In early May, two Asian giant hornets were spotted in Washington state, the first time they’ve been spotted in the US. Scientists are concerned that these ‘murder hornets’ could spread throughout the state and beyond, presenting a danger to already-threatened European honeybees and humans. 

Asian giant hornets are the largest hornet in the world. Most are about the size of an adult’s thumb, but queens can grow as large as 5cm long. They can fly as fast as 32 km/h. 

Researchers are unsure how the insects arrived in the US, but some believe that it’s most likely they got accidentally trapped in shipping containers from one of the countries where they’re native, in East Asia and Japan. 

Threats To Honeybees and Humans

These hornets have already established themselves as invasive species in nations such as South Korea. They form colonies, comprising one queen and many workers. They eat many kinds of insects, but especially enjoy bees. When they encounter honeybees, they start with a ‘slaughter phase’, where they bite the heads off bees with their large mandibles. Then, they shift to feeding, in which they occupy the honeybee nest for up to a week, feeding on the pupae and larvae, which they feed to their young. 

European honeybees, the most widespread commercial pollinators, have no known defence against Asia giant hornets. They have been observed stinging them, but it appears to have no effect on these hornets. These honeybees are already experiencing steep declines in numbers; the presence of these hornets may push them into extinction in the US should the hornets spread further throughout the country. 

In contrast, Japanese honeybees have co-evolved with giant hornets and have found a way to protect themselves. The honeybees swarm around the invaders and beat their wings until the bee reaches temperatures of nearly 50 degrees Celsius, which cooks the hornets to death and suffocates them with carbon dioxide. 

The insects are also fatal to humans. In their native Japan, an average of 30 to 50 people each year die from the hornets’ stings. In 2013, when populations of these hornets were unusually high, they killed 42 people in a single province in China. Serious incidents occur when people come near or disturb the insects’ hives.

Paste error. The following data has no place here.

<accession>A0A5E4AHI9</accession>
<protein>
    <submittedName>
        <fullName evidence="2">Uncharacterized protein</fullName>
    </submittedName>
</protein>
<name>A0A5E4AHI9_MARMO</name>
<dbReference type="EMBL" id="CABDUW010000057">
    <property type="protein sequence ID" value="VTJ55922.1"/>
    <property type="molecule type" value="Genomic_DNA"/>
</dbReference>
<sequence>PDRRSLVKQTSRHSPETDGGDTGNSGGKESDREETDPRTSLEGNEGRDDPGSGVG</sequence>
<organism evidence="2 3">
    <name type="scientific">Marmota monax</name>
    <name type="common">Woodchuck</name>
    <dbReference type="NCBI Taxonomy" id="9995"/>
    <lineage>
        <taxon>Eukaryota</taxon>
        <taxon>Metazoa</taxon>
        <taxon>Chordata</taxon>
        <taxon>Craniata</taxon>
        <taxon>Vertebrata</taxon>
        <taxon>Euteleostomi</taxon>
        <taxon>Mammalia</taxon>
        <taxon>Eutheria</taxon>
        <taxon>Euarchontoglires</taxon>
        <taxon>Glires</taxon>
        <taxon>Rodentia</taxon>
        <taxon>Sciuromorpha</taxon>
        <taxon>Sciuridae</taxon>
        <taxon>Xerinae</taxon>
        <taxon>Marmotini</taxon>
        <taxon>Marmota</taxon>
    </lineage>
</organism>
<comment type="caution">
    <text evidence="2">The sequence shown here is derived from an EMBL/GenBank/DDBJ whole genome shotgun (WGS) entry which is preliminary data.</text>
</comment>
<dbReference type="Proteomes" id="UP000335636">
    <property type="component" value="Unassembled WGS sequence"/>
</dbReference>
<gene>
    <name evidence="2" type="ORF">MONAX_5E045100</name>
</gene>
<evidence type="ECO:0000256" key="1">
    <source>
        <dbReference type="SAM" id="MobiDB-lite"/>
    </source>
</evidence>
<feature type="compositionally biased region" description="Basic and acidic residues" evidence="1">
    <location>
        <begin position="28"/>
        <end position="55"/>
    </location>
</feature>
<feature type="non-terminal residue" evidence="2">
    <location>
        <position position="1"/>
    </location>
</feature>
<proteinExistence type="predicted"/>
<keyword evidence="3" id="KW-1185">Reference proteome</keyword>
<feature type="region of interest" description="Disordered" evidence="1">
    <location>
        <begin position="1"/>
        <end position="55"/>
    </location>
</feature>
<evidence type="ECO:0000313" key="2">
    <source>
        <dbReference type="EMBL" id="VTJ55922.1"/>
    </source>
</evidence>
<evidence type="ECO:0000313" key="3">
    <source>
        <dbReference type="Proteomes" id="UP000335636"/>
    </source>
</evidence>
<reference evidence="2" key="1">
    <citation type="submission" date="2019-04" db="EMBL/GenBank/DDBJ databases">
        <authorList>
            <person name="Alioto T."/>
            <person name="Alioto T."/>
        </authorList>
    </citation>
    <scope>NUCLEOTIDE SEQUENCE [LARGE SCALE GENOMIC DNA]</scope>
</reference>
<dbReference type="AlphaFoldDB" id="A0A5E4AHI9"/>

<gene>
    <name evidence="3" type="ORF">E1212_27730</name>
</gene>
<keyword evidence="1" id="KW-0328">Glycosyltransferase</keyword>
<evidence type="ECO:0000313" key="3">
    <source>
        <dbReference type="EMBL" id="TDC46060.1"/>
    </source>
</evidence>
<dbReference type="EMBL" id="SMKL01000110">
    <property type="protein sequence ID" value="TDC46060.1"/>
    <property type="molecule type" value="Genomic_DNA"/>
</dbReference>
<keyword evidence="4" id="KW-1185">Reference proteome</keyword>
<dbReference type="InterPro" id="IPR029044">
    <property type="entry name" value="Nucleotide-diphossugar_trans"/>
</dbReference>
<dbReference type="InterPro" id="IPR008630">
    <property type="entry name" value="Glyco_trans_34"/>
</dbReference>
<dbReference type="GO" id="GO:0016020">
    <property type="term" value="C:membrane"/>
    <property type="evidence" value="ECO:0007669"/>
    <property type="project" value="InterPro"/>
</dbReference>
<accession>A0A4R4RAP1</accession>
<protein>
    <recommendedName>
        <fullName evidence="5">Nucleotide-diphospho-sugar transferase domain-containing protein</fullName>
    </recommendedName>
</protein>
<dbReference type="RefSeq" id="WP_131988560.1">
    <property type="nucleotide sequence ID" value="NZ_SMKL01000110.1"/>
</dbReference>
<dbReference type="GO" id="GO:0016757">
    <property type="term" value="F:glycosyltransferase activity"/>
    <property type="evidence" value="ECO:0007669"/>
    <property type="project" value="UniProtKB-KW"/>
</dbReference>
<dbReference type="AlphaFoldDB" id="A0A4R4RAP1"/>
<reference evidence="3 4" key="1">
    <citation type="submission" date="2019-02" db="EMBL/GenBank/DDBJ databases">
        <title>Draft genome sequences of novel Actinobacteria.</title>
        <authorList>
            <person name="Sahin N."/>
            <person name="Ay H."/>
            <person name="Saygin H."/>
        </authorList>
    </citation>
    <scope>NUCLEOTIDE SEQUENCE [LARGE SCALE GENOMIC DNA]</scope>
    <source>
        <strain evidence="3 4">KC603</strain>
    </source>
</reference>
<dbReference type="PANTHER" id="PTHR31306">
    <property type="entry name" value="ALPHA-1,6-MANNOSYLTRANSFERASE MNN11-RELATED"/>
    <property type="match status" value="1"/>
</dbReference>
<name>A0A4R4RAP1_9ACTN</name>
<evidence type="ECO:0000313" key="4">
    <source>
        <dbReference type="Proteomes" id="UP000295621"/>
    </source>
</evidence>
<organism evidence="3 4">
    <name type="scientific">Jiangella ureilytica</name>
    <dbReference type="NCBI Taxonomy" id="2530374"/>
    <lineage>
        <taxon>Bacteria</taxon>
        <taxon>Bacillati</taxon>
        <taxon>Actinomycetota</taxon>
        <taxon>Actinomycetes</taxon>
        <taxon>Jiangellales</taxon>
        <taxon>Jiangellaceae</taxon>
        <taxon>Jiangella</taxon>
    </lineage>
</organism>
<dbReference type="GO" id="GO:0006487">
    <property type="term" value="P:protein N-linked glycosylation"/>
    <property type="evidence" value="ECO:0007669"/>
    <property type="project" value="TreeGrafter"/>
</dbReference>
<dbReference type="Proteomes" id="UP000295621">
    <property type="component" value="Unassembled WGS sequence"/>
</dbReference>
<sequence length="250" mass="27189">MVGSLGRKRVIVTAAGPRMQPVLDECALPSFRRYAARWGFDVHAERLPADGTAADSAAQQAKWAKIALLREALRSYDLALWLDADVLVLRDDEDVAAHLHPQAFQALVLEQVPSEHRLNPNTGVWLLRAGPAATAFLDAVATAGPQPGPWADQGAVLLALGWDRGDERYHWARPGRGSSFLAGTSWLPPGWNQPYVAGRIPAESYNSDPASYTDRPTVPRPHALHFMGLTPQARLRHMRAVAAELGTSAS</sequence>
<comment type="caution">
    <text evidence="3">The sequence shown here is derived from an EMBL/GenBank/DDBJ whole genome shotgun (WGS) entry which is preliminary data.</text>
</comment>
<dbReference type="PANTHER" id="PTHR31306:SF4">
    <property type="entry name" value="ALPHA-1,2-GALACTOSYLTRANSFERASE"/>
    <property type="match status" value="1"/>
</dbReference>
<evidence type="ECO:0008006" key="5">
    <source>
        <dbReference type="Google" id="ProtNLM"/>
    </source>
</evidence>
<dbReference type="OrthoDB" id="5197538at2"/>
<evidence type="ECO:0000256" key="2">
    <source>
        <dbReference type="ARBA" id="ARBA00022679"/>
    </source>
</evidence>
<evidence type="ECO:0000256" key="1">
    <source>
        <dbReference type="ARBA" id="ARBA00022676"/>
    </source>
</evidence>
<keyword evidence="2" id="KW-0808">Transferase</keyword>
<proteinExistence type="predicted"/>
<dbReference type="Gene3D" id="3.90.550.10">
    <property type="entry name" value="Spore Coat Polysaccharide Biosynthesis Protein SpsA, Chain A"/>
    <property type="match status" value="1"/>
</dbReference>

Jun-ichi Takahashi, a researcher and wasp expert at Kyoto Sangyo University in Japan says that the hornet’s damage to the environment could be significant anywhere they spread and supports efforts to contain it. He says that “American do not fully understand the aggressiveness and toxicity of this hornet.”

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How Can We Stop the Spread?

Researchers say that if the hornets aren’t contained in the next few years, it will be too late to stop their spread across the US. There have only been two sightings of the species in Washington state, suggesting that there is likely a colony nearby. 

In winter, nests go dormant and if any queens have mated, they would disperse to form new hives. Teams of researchers are currently setting out lures to try to capture emerging queens. In the summer, these researchers will set out hundreds of traps to continue looking for queens and workers, which would emerge if any new colonies are established. They could then attach radio-transmitting collars so they could track the wasps back to their nests and destroy them. Because the hornets make hives underground that generate heat, it has also been proposed that heat-sensitive imaging technologies are used to locate hives.

Featured image by: Thomas Brown